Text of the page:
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Secrets & Lies: Integrating social into email strategy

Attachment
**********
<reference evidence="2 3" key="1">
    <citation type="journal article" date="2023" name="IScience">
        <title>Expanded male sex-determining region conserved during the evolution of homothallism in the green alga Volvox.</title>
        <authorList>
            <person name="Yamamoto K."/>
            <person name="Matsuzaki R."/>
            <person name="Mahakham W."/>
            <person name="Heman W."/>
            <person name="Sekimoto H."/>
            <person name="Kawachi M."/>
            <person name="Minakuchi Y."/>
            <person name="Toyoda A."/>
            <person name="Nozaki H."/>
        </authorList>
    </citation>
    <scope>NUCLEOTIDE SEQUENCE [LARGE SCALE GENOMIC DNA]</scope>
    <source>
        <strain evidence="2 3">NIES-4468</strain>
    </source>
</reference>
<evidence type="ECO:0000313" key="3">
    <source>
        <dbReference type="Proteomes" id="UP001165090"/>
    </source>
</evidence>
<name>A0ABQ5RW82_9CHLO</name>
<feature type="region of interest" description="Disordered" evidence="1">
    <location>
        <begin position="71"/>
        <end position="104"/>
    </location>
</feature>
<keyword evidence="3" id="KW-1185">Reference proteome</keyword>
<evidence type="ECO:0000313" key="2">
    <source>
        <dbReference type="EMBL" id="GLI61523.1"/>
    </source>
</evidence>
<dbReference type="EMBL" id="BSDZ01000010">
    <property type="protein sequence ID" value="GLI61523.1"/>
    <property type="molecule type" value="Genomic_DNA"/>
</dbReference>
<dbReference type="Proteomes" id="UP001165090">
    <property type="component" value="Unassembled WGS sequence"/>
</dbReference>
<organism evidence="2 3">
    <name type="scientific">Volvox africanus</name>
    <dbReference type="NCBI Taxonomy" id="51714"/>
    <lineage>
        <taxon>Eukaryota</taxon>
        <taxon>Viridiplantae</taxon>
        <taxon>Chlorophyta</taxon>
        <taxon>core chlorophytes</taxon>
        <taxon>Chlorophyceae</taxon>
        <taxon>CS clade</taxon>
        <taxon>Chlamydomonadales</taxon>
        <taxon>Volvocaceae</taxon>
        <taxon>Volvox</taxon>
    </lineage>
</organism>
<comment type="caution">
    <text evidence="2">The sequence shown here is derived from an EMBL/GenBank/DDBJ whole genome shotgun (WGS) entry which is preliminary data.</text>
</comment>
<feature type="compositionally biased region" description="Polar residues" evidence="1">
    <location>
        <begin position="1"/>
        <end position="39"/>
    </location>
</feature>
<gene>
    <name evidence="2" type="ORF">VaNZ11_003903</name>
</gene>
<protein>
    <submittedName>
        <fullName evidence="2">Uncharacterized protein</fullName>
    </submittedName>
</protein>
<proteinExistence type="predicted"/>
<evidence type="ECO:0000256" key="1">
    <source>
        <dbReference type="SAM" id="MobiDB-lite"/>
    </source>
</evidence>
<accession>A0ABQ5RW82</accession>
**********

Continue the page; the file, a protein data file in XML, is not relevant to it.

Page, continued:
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This year, according to Forrester Research's “U.S. Interactive Marketing Forecast, 2011 to 2016,” released last August, spending on social media will completely overtake spending on email marketing. Forrester projected marketers will spend $2.12 billon on social media and $1.69 billion on email marketing. The disparity gets even wider in 2013, with $2.76 billion spent on social and $1.88 billion on email. Marketers, it seems are putting more stock into social media. This is fine, said Simms Jenkins, CEO of Atlanta-based digital agency BrightWave Marketing—as long as they don't forget the many benefits of email marketing. Jenkins supports this strategy below with one secret and one lie related to the intersection of email marketing and social media. Secret: You should be using social to enhance your email marketing program. Today, most marketers have such social components as “share” buttons or direct links to their Twitter and Facebook pages built in to their email marketing. While these strategies are beneficial, too many marketers forget that email, not social, drives revenue far more often. “Email is making money, so why are marketers only using email to drive social? Email is your tried-and-true; it's where your audience is right now,” Jenkins said. “You can be using YouTube, and Facebook and LinkedIn to build your email database and drive new subscribers.” He suggested creating tabs on your company's Facebook page dedicated to posting new newsletter content and providing a link to sign up for your email content. “You can also use Facebook Connect, which takes a user's existing Facebook information and "shares' it with your brand.” Other social platforms can be helpful, too. Jenkins suggested posting links on Twitter to your newest email content so people can click through and subscribe. YouTube especially presents an amazing opportunity, he said. “If someone commits to a two- or three-minute video, they're more likely to go to your site and ask for additional information; so make sure there's a visible link on your YouTube [channel] so someone can click through.” Lie: Fans and followers are more valuable than email subscribers. “The most active social media users are the ones who check email the most,” Jenkins said, “which is why marketers should realize that their choice shouldn't be email or social. If someone is interested in your company they are going to be using all the channels that are available.” Jenkins pointed to several data sources to back up this fact. According to ExactTarget's Subscribers, Fans and Followers series (methodology can be found here), millennials—people between 15 and 24 years old—are twice as likely to subscribe to email in their search for ongoing deals (56%) as they are to search for deals on Facebook (28%). Meanwhile, the average number of brands people are engaged with via email is 12. Nine was the average engaged via Facebook, with only eight via Twitter. In addition, the average open rate for emails, according to Jenkins, was still 25%, with a click-through rate of 6%. “But for every 100 people you have on Facebook, only 3% of those people are going to see your daily post,” he said. “Email is still very relevant, and worth investing in.”
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